For a while, it has seemed that privacy fears about unmanned aircraft – commonly referred to as drones – might lead to their downfall.
The potential benefits of drones are vast, from speedy package deliveries to cost-effective and safe power line or pipeline inspections. But the lively debate over how to integrate this technology into U.S. airspace has been punctuated by events in which drones have been used in questionable ways, including incidents in which they have hovered over people’s property or taken pictures of sunbathers.
Some consumer-privacy advocates and lawmakers panicked and rushed to create a legislative solution. Yet while it is certainly important to address salient privacy concerns, policymakers should not let hypothetical fears drive the conversation in ways that unjustly limit commercial uses of drones.
California’s Legislature recently passed a bill that would ban drones from flying lower than 350 feet over someone’s property without permission. While the bill’s authors claim it was intended to protect privacy for landowners, there is no evidence that this is actually a serious problem for property owners, especially because there are already a host of laws that prevent stalking, harassment and voyeurism. Instead, the law would have the unintended consequence of inhibiting the nascent drone industry.
Luckily, innovation prevailed over unfounded fears. Gov. Jerry Brown vetoed the bill Sept. 10, saying he believed the legislation could have “unintended consequences.”
While the technology may be new, the debate over whether a groundbreaking innovation can be used to violate someone’s privacy is not. In fact, the introduction of many new technologies is often quickly followed by public panic about how these technologies might lead to an erosion of personal privacy. These concerns then fade away over time as the public benefits of the technology become clearer.
That is not to say people’s privacy concerns are not important. To the extent that concerns over drone surveillance are legitimate, they should be taken seriously. However, it is important to recognize that the public’s reaction is often exaggerated, and rushing to judgment can slow innovation and adoption of new technologies.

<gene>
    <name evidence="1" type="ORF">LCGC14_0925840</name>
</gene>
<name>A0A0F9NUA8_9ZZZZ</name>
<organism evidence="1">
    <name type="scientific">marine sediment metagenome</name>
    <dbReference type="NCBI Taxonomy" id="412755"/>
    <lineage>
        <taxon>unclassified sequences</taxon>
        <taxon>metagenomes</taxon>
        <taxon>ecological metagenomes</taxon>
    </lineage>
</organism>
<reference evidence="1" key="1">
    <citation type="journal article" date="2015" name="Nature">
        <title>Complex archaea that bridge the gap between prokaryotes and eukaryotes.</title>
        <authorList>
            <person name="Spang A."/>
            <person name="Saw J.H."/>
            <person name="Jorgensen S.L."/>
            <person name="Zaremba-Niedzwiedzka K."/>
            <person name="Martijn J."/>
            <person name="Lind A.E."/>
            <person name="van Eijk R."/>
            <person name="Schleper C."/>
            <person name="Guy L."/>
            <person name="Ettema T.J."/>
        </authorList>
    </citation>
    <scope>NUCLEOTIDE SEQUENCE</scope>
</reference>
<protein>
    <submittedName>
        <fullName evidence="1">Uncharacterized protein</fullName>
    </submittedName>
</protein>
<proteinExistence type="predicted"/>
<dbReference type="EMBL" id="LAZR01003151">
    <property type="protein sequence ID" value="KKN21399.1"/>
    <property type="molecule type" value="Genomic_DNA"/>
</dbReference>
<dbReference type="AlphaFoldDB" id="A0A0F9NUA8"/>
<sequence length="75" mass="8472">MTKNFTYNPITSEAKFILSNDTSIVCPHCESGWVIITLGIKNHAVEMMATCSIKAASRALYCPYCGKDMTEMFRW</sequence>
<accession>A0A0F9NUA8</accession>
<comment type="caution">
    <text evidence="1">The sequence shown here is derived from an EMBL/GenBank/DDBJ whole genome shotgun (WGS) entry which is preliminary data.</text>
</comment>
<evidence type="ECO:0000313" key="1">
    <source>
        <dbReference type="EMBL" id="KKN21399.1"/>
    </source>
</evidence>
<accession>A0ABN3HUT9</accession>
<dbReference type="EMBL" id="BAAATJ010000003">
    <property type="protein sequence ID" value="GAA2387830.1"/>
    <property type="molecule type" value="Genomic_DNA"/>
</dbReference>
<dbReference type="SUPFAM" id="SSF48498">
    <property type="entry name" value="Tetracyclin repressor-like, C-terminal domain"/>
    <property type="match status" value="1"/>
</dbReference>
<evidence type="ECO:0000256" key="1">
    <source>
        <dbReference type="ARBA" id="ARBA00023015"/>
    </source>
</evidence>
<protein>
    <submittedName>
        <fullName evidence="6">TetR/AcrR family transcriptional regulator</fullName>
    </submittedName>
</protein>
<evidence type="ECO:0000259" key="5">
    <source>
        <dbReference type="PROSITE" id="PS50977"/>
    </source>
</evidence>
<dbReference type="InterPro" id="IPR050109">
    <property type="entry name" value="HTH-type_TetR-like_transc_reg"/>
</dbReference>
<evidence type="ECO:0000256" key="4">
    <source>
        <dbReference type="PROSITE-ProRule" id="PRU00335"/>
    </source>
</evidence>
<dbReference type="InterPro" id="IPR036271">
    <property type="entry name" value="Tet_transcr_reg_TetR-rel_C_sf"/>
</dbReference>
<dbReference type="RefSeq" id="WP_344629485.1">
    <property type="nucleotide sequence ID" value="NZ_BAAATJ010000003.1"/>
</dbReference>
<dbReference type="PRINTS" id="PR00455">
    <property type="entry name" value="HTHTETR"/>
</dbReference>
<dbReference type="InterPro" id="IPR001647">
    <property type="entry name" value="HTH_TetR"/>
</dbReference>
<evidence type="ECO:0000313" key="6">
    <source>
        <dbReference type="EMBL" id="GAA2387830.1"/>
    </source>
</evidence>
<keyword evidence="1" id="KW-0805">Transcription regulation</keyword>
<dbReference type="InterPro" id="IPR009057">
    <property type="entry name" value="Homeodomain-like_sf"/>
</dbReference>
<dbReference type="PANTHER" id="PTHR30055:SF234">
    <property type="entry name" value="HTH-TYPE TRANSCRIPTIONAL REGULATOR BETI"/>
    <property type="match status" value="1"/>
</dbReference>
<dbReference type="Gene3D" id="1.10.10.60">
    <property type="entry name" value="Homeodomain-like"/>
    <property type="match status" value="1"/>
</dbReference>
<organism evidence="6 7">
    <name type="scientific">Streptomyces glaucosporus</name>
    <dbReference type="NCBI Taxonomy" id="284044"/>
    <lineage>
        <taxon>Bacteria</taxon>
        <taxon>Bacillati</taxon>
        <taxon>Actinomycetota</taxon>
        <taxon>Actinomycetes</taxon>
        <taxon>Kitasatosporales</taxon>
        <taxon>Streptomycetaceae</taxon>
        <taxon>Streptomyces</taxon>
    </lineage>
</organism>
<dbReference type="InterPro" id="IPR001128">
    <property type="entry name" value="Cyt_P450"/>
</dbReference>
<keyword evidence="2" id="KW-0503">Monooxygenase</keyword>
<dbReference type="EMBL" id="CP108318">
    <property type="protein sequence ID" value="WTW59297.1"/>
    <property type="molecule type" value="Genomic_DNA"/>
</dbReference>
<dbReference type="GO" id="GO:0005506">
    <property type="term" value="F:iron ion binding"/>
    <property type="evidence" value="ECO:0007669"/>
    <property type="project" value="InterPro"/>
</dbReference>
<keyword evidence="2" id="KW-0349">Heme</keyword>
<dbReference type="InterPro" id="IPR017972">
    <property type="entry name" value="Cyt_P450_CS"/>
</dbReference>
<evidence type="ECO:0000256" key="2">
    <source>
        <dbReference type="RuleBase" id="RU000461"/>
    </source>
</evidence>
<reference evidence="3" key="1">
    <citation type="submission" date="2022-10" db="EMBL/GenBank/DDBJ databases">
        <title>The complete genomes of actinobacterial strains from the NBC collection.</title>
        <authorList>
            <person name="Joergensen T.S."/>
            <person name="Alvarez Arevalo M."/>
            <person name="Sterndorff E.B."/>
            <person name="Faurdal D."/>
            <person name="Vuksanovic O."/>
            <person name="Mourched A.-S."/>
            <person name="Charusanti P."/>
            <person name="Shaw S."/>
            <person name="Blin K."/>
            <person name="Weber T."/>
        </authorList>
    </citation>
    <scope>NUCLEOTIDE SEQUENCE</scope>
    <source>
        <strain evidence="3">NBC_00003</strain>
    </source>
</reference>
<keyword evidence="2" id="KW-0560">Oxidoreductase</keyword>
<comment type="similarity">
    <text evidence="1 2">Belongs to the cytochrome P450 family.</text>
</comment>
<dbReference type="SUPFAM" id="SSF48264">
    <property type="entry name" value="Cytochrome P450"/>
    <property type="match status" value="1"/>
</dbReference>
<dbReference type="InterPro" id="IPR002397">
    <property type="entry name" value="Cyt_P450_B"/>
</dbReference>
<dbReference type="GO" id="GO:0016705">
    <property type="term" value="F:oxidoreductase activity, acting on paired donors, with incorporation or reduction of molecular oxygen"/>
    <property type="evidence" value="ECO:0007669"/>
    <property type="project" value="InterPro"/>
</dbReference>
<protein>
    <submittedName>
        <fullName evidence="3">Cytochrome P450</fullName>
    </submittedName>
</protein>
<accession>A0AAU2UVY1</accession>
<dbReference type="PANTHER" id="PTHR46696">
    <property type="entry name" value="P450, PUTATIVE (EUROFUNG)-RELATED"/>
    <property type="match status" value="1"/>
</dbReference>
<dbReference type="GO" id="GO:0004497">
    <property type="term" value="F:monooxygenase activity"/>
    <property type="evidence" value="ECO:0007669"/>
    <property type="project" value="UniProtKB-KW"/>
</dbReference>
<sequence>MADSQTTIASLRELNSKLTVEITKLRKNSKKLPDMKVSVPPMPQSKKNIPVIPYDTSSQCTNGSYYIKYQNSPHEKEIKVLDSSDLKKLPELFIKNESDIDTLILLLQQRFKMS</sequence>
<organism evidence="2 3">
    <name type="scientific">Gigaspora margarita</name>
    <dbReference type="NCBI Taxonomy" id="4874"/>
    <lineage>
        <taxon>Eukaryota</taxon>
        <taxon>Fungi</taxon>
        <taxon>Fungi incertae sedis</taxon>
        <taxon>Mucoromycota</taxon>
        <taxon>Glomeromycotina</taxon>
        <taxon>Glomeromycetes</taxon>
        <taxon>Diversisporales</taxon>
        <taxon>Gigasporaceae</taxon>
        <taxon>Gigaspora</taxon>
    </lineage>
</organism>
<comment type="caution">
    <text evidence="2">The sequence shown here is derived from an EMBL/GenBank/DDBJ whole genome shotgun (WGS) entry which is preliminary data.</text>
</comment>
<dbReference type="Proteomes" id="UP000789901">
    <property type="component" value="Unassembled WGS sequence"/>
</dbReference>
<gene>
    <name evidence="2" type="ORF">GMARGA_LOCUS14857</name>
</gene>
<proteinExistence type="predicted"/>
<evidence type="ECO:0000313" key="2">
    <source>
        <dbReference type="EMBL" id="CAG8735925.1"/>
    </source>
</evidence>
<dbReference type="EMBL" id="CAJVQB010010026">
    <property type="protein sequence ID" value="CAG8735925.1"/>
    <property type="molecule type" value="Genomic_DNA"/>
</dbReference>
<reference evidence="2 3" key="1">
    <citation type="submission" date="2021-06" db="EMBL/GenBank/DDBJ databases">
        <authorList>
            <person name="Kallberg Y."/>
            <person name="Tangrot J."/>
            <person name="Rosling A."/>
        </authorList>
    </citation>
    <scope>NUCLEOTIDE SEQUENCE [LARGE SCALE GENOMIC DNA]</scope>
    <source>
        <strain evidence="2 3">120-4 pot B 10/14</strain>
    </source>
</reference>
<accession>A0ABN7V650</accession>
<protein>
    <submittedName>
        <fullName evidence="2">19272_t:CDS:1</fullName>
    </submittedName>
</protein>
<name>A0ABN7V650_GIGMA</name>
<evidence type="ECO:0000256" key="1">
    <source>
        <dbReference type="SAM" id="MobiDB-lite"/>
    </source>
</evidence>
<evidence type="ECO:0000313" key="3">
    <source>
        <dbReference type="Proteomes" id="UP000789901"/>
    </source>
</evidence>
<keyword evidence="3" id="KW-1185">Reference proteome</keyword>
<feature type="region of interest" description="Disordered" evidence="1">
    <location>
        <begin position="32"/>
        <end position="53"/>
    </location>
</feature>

When hot-air balloons were introduced in the 1800s, lawyers debated whether balloonists who flew over another person’s land violated their privacy rights. Similarly, in the early 1900s, people argued over whether airplanes had the right to fly over landowners’ property.
“It is evident that flying man has no absolute right to pass over the property of another,” Denys Myers, a lawyer, argued at the time. Imagine how different the world would be today if property owners could bar airplanes from flying above their land. The booming aerospace industry simply would not exist.
Just as they did for hot-air balloons and passenger planes, privacy advocates have escalated this drone conflict. The American Civil Liberties Union has said law enforcement agencies could use this technology for “mass suspicionless surveillance.” And the media has perpetuated exaggerated threats with eye-catching headlines such as “Goodbye, privacy: ‘Self-drones’ will hover over vacationers” and “As spy drones come to the U.S., we must protect our privacy.”
Naturally, many consumers are expressing concerns about drones, with at least one person going so far as to recklessly shoot down one with a shotgun.
Policymakers should be careful to not get swept up in these privacy panics about new technologies. Unfounded fear can lead to ill-conceived policy responses that either hinder or fail to adequately take advantage of technologies before they mature. Instead, policymakers should follow Brown’s lead to see through hypothetical privacy harms and address only concerns that have actually manifested. Doing so will ensure innovation is put first to everyone’s benefit.
Alan McQuinn is a research assistant at the Information Technology and Innovation Foundation, a think tank focused on the intersection of technological innovation and public policy.